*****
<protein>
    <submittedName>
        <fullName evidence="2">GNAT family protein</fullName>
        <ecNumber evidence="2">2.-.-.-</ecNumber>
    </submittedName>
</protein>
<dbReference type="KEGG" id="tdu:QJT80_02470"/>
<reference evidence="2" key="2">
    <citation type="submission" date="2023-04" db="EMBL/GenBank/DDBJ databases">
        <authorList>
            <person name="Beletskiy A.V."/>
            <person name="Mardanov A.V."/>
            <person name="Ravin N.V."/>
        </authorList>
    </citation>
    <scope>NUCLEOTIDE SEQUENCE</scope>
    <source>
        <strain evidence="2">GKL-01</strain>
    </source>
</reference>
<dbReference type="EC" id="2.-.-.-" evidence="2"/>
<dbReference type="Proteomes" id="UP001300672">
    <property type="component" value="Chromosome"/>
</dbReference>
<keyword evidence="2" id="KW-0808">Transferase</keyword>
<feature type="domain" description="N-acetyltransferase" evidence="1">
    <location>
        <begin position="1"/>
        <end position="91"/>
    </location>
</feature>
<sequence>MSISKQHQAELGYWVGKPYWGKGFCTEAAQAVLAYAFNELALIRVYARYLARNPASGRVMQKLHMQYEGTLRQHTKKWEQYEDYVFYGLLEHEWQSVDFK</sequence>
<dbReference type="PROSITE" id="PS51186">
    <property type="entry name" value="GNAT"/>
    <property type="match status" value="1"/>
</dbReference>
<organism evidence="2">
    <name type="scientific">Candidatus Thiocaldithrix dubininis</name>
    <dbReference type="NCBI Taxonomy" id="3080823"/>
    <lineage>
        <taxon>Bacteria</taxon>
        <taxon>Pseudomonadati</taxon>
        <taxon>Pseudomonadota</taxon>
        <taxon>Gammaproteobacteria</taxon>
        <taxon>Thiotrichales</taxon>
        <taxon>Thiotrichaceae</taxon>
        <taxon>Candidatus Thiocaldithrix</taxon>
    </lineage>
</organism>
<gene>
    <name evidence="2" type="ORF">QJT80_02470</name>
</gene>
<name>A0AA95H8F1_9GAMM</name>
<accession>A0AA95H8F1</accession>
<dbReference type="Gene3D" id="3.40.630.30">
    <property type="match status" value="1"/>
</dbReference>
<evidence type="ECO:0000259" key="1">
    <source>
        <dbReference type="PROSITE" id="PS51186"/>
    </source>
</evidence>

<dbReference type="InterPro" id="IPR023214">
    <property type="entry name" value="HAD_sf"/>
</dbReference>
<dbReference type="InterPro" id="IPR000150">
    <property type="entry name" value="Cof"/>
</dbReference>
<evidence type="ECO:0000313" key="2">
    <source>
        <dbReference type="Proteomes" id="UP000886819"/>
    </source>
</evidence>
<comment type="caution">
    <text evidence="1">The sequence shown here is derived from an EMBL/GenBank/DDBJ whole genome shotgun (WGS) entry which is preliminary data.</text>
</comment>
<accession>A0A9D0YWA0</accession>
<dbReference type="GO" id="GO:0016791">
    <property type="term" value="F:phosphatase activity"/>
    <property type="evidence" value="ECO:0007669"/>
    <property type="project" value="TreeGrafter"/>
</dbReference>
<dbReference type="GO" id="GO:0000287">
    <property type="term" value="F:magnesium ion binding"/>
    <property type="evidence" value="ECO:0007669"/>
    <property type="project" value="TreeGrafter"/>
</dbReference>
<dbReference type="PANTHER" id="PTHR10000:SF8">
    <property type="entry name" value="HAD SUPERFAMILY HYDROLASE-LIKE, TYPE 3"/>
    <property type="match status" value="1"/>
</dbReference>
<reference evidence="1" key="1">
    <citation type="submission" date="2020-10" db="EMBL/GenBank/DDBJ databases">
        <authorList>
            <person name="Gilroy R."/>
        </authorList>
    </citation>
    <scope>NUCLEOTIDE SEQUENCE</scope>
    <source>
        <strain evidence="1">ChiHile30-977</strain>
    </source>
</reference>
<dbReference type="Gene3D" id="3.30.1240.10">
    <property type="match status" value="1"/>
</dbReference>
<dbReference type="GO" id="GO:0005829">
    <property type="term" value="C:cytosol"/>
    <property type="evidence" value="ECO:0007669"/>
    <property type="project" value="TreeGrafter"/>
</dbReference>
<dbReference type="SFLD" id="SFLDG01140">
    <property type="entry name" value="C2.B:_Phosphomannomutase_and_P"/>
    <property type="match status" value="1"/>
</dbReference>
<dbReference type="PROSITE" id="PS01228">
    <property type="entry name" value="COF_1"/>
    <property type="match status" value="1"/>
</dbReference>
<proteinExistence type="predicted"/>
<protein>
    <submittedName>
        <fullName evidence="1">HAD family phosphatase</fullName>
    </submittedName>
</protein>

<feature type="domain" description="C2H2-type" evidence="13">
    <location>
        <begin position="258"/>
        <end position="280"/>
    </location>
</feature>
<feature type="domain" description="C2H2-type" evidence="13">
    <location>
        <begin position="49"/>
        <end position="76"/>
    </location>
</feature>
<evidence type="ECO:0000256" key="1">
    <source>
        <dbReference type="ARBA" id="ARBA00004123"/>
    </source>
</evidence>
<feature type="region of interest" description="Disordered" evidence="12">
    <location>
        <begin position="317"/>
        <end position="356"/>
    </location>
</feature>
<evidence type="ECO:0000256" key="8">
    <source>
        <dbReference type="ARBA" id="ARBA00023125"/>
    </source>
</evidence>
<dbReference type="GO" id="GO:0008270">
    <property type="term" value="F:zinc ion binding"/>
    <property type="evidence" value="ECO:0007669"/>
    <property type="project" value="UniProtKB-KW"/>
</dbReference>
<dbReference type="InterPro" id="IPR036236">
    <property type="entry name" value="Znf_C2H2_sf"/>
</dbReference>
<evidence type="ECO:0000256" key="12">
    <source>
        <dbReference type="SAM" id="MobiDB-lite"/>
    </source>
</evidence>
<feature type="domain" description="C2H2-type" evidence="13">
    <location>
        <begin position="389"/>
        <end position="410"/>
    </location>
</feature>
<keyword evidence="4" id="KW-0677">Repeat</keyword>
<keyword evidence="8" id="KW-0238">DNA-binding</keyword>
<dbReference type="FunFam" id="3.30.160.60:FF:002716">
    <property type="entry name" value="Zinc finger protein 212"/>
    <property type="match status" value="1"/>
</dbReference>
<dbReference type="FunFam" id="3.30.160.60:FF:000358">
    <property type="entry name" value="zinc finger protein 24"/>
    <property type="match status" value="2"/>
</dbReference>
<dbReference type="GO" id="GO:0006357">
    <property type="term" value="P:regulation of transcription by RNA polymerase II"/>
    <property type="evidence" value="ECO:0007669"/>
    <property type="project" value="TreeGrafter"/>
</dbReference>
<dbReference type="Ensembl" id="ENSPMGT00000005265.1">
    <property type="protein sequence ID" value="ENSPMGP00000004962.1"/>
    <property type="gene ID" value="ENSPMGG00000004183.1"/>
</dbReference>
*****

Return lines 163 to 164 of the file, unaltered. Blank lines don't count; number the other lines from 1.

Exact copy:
        <dbReference type="SAM" id="MobiDB-lite"/>
    </source>